Society for Social Work and Research

Sixteenth Annual Conference Research That Makes A Difference: Advancing Practice and Shaping Public Policy
11-15 January 2012 I Grand Hyatt Washington I Washington, DC

106P Mental Health Courts and Treatment: A Consumer Perspective

Saturday, January 14, 2012
Independence F - I (Grand Hyatt Washington)
* noted as presenting author
Kelli Canada, LCSW, PhD Candidate, University of Chicago, Chicago, IL
Background and Purpose: Roughly 16% of individuals in jails and prisons have a diagnosable mental illness (MI). Individuals with an MI spend more time in custody, which often exacerbates symptoms, and are more susceptible to victimization by other inmates. In response to the concern about the health and safety of individuals with an MI in the justice system and the financial strain of incarceration, mental health and criminal justice stakeholders advocated for mental health courts (MHCs). MHCs are specialized courts based on principles aimed at addressing the underlying causes of criminal behaviors in order to produce therapeutic outcomes. Rather than incarceration, MHC consumers receive supervised community treatment.

MHCs are growing rapidly across the nation. Research is beginning to shed light on outcomes like reduced criminal recidivism and increased access to services. However, little is known about how consumers experience treatment in the context of MHCs or what mechanisms contribute to outcomes. This study seeks to address gaps by investigating MHC consumers' experiences with MHCs and supervised treatment. The study also explores MHC consumers' perceptions of the mechanisms that promote outcomes highlighted in existing research.

Method: Qualitative methods are used to examine MHCs from the consumer perspective. Twenty-six MHC consumers took part in a 60-minute interview. They were asked about their experiences with the MHC, treatment, and perceptions of program effectiveness and agents of change. Participants were recruited from two mid-western, urban MHCs in operation since 2004 and 2005, respectively. Participant selection was based on MI diagnosis, severity of symptoms, criminal history, length of time in the program, and age. Data were analyzed using the grounded dimensional analysis strategy for grounded theory studies developed by Schatzman.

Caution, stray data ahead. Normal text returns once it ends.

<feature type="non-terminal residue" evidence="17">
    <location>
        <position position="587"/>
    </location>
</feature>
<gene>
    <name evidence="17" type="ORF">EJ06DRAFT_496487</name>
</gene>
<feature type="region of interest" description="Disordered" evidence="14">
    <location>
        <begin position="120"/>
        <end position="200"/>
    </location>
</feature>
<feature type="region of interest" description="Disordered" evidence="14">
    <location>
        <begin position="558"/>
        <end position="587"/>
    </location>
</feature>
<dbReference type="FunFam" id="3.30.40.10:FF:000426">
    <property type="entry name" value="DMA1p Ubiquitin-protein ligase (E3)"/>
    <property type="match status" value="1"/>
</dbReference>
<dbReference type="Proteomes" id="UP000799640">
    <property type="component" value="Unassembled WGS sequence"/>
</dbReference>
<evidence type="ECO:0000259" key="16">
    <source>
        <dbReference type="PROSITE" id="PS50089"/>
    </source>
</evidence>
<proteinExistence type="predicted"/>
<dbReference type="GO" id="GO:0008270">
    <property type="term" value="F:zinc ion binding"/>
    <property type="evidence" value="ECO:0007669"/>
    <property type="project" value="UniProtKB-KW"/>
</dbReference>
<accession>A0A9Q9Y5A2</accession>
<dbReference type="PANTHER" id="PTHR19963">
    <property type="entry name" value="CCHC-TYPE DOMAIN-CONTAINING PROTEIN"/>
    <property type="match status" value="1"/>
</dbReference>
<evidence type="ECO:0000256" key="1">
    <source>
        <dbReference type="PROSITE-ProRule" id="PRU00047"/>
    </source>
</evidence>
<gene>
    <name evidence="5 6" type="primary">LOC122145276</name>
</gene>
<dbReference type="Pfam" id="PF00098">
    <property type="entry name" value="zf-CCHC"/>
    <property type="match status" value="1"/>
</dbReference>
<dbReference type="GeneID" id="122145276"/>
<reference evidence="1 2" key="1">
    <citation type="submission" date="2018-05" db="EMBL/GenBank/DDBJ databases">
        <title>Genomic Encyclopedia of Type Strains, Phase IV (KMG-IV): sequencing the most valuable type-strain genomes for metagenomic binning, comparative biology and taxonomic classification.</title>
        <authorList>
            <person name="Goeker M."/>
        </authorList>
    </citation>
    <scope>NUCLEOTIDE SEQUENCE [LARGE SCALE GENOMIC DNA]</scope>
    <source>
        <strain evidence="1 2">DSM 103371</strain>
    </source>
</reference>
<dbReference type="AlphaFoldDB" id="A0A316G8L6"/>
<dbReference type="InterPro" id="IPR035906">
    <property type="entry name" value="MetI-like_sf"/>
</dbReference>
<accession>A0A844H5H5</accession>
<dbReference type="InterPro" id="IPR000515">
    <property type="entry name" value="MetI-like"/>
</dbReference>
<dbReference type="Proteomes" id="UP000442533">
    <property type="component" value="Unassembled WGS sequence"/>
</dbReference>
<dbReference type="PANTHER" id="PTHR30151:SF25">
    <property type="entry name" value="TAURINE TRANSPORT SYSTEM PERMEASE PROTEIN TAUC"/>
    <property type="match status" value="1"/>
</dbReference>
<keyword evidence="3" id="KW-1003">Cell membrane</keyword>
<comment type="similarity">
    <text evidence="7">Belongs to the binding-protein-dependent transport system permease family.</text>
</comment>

Results: 92% of MHC consumers interviewed report an overall positive experience with the MHC. Consumers identify five components of the program that they believe make it effective: program structure, judicial accountability, tools to manage illness, support, and access to quality treatments; each theme is illustrated with descriptions and quotes. Consumers report that the MHC changed their perceptions of the justice system such that they feel respected and heard when encountering the judge. In addition, many consumers find that involvement in the MHC helped them address the reasons they were involved with the law and obtain better services than they were able to obtain on their own.

Conclusions: Results provide the groundwork for understanding how and why MHCs impact criminal recidivism and service access, and it adds a perspective of a population whose voice is often unheard in the research literature. Results from this study are important to policy and practice. Understanding the mechanisms of change like support and program structure are essential in creating interventions. As MHCs grow, it is important to maintain and improve components that impact recovery. In social work, practitioners often face barriers when working with people who have an MI and are involved in the justice system. Understanding that consumers find accountability and concrete tools helpful in their recovery provides a framework that social workers can utilize in practice.